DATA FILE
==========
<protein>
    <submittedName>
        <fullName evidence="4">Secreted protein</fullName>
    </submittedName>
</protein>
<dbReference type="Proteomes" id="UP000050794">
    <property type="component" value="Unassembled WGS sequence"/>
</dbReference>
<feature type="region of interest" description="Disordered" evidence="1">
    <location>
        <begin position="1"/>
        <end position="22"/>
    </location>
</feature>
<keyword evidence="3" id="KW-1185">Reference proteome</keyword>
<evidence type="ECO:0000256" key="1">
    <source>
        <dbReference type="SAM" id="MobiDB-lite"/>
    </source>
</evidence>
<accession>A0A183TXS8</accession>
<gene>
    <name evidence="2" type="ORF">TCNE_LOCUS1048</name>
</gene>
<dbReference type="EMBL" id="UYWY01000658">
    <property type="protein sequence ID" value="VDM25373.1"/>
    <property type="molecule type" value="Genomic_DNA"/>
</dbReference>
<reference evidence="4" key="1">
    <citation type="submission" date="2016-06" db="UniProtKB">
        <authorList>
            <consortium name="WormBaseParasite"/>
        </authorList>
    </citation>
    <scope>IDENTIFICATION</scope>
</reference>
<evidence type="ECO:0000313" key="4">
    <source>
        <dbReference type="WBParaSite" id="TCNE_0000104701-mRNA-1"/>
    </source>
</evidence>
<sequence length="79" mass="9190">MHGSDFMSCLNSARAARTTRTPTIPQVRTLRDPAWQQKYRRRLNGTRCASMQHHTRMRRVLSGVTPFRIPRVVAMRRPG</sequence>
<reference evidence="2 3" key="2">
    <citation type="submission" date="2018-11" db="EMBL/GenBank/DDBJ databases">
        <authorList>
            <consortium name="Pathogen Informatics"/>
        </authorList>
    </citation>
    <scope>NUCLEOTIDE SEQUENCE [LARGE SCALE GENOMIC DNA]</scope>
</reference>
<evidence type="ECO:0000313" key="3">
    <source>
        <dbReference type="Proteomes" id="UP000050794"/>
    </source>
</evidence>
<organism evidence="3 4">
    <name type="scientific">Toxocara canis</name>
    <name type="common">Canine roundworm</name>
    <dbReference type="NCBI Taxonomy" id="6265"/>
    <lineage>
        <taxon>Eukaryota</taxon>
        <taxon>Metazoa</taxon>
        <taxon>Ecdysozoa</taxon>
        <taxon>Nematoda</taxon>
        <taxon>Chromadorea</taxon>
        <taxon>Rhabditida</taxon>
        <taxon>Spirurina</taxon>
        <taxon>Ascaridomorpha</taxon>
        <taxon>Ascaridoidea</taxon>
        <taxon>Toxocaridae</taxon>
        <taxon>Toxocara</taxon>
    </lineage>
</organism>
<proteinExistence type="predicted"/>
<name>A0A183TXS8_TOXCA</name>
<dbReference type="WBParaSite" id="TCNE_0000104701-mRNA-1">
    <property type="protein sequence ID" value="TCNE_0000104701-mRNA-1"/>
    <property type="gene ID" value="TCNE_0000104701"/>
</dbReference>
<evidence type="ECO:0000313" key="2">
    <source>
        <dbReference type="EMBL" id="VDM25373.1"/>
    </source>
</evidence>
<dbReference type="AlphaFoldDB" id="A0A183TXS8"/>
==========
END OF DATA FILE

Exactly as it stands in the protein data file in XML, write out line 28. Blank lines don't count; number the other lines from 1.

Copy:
</dbReference>